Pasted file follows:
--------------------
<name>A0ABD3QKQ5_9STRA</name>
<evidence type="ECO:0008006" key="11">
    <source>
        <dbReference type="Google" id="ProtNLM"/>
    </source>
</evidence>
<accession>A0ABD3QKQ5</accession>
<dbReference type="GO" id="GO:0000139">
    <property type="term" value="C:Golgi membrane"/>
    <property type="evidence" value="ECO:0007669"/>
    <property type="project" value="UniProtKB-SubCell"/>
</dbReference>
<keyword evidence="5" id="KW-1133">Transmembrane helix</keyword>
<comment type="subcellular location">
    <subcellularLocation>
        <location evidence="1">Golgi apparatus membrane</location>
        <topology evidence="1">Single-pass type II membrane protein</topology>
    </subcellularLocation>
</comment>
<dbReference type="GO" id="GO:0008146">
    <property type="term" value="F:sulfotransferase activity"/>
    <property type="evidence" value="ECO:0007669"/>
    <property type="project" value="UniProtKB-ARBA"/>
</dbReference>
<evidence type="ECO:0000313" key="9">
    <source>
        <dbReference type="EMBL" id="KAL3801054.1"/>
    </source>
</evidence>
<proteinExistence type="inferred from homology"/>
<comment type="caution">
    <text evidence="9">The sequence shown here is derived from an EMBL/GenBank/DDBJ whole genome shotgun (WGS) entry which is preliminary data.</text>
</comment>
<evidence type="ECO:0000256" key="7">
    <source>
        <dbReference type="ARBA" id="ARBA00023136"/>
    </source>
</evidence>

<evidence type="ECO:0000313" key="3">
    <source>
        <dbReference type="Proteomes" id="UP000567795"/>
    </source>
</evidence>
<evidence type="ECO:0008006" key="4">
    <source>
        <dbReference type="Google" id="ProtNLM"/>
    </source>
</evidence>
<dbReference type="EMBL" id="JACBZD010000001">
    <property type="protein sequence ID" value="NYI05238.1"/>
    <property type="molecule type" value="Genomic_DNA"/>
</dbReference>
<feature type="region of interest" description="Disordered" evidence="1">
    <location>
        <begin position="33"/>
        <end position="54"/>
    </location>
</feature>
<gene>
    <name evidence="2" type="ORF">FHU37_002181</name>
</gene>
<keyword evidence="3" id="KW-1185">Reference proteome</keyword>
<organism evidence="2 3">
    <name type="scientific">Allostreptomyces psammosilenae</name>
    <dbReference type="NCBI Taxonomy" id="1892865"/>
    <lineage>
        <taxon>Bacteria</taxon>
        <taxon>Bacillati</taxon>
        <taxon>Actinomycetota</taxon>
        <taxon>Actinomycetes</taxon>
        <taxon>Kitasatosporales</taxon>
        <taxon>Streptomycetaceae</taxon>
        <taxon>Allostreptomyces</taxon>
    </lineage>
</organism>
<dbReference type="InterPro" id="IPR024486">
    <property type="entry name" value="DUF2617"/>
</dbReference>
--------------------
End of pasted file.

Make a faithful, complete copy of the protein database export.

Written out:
<name>A0ABD3QKQ5_9STRA</name>
<evidence type="ECO:0008006" key="11">
    <source>
        <dbReference type="Google" id="ProtNLM"/>
    </source>
</evidence>
<accession>A0ABD3QKQ5</accession>
<dbReference type="GO" id="GO:0000139">
    <property type="term" value="C:Golgi membrane"/>
    <property type="evidence" value="ECO:0007669"/>
    <property type="project" value="UniProtKB-SubCell"/>
</dbReference>
<keyword evidence="5" id="KW-1133">Transmembrane helix</keyword>
<comment type="subcellular location">
    <subcellularLocation>
        <location evidence="1">Golgi apparatus membrane</location>
        <topology evidence="1">Single-pass type II membrane protein</topology>
    </subcellularLocation>
</comment>
<dbReference type="GO" id="GO:0008146">
    <property type="term" value="F:sulfotransferase activity"/>
    <property type="evidence" value="ECO:0007669"/>
    <property type="project" value="UniProtKB-ARBA"/>
</dbReference>
<evidence type="ECO:0000313" key="9">
    <source>
        <dbReference type="EMBL" id="KAL3801054.1"/>
    </source>
</evidence>
<proteinExistence type="inferred from homology"/>
<comment type="caution">
    <text evidence="9">The sequence shown here is derived from an EMBL/GenBank/DDBJ whole genome shotgun (WGS) entry which is preliminary data.</text>
</comment>
<evidence type="ECO:0000256" key="7">
    <source>
        <dbReference type="ARBA" id="ARBA00023136"/>
    </source>
</evidence>

<evidence type="ECO:0000313" key="3">
    <source>
        <dbReference type="Proteomes" id="UP000567795"/>
    </source>
</evidence>
<evidence type="ECO:0008006" key="4">
    <source>
        <dbReference type="Google" id="ProtNLM"/>
    </source>
</evidence>
<dbReference type="EMBL" id="JACBZD010000001">
    <property type="protein sequence ID" value="NYI05238.1"/>
    <property type="molecule type" value="Genomic_DNA"/>
</dbReference>
<feature type="region of interest" description="Disordered" evidence="1">
    <location>
        <begin position="33"/>
        <end position="54"/>
    </location>
</feature>
<gene>
    <name evidence="2" type="ORF">FHU37_002181</name>
</gene>
<keyword evidence="3" id="KW-1185">Reference proteome</keyword>
<organism evidence="2 3">
    <name type="scientific">Allostreptomyces psammosilenae</name>
    <dbReference type="NCBI Taxonomy" id="1892865"/>
    <lineage>
        <taxon>Bacteria</taxon>
        <taxon>Bacillati</taxon>
        <taxon>Actinomycetota</taxon>
        <taxon>Actinomycetes</taxon>
        <taxon>Kitasatosporales</taxon>
        <taxon>Streptomycetaceae</taxon>
        <taxon>Allostreptomyces</taxon>
    </lineage>
</organism>
<dbReference type="InterPro" id="IPR024486">
    <property type="entry name" value="DUF2617"/>
</dbReference>